Back to the Future with the Millennium Bug

July 18, 2017 Colin Walls

Everyone over 30 or so can remember the “Y2K problem,” also known as the “Millennium bug.” As the end of the century and millennium loomed, there was widespread concern that chaos would ensue. The concern was that any software that stored the date using just two digits for the year, might be thrown into confusion when 99 clocked around to 00. There were expectations of failure at the utilities—power, gas, water, telecoms—along with transportation disruption. In the 1990s, becoming a “Y2K Consultant” was quite lucrative (for a while).

As it turned out, when midnight struck on December 31, 1999, there was not a cataclysm. Whether this was because there never was any problem or because of all the preventative work is unclear. I don’t recall hearing about any failures, but I do remember the level of concern at the time. Although it’s good to consign these events to history, it’s going to happen again and it could be far worse next time.

I was somewhat sceptical in the 1990s—the Y2K bug concerned decimal digits and computers work in binary. Many DP systems would have been programmed in COBOL (a skill that came back into demand in those years), which uses binary-coded decimal, but real-time control systems use binary arithmetic, so wouldn’t be likely to have the problem. I figured that a binary wrap-around might occur sometime and that would be a bigger problem. It looks like I may have been right.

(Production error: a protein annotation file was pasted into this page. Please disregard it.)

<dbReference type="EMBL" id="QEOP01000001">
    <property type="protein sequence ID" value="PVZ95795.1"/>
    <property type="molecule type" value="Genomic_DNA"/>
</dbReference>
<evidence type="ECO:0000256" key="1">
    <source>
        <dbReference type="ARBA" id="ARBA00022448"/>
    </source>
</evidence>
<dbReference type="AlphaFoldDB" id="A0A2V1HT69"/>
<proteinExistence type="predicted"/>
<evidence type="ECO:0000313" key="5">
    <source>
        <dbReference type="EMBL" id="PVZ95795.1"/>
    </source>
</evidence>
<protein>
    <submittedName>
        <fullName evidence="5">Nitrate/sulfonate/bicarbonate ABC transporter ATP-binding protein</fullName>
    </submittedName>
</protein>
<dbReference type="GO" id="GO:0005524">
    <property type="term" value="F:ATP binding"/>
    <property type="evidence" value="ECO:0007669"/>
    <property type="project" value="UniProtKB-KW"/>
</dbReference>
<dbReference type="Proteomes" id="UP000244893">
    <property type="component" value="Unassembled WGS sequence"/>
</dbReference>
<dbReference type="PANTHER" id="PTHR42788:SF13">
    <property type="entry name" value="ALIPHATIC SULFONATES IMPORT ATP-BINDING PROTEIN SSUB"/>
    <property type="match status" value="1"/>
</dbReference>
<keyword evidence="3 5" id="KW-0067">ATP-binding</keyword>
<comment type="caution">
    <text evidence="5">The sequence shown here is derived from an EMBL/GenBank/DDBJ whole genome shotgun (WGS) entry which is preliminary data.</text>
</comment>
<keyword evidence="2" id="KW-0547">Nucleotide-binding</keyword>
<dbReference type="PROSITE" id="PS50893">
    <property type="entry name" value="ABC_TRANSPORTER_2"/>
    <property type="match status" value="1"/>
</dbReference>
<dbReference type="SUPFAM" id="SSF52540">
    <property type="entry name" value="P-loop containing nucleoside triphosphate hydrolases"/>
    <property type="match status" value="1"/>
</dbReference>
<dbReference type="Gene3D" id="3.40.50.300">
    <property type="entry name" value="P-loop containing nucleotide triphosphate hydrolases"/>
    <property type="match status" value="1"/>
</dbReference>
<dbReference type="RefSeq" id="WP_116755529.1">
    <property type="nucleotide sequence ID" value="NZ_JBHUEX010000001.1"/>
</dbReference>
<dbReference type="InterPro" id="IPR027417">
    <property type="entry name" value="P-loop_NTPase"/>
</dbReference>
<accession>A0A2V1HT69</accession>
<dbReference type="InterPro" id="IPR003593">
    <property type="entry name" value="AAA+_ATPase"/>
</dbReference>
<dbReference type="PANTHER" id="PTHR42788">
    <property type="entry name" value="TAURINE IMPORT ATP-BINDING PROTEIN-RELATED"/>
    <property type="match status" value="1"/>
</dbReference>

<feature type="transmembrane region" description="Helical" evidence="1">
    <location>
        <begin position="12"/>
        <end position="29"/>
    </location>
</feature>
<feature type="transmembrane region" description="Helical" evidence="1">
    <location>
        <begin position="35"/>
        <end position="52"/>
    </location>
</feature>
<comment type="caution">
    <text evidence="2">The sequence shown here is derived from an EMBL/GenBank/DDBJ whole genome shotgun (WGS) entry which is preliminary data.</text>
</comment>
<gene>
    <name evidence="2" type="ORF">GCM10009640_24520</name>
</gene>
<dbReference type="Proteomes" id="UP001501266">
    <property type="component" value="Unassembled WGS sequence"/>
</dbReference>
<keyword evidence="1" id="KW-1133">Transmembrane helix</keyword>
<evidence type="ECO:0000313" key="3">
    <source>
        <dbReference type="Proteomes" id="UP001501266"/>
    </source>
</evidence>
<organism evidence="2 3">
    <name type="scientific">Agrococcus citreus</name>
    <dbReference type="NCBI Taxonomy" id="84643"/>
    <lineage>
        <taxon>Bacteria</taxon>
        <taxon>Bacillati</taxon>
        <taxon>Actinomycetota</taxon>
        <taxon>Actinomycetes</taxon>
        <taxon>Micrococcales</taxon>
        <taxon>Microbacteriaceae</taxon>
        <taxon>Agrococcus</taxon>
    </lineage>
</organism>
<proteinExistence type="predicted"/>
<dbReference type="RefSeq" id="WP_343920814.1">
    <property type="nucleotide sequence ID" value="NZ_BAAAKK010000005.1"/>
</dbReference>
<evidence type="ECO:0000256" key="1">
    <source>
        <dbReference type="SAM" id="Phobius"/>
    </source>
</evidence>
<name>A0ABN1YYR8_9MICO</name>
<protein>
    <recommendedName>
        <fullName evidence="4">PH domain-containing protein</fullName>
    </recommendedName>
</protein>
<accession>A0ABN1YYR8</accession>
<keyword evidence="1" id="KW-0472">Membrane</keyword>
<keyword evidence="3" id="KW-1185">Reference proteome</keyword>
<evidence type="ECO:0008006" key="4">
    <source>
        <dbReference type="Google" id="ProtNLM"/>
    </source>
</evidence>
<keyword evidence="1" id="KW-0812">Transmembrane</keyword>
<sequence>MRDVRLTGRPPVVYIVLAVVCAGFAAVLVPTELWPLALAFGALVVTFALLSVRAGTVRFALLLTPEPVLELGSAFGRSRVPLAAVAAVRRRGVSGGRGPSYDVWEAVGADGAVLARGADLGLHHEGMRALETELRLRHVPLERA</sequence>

Most systems use a 32-bit counter to track the number of seconds that have passed and compute a date from that. As this gives a capacity of about 136 years, any problems should be well into the future. However, there is the issue of the starting date. Fortunately, this is normally around 1970, which means that problems should not occur until the end of this century. Phew!

However, life is rarely that simple. For reasons that escape me, this counter is commonly a signed variable. Maybe because programmers default to int, which is signed. This reduces the capacity to 68 years, so we can expect trouble in 2038. It’s not clear what systems might fail, but anything based on or related to UNIX may be in trouble.

By that time, I’ll be about 80 and (hopefully) retired. At that time, my main interests may revolve around the integrity of medical instrumentation. Anyway, we have lots of time to get this fixed, right?

Colin Walls is an Embedded Software Technologist at Mentor Graphics’ Embedded Software Division.

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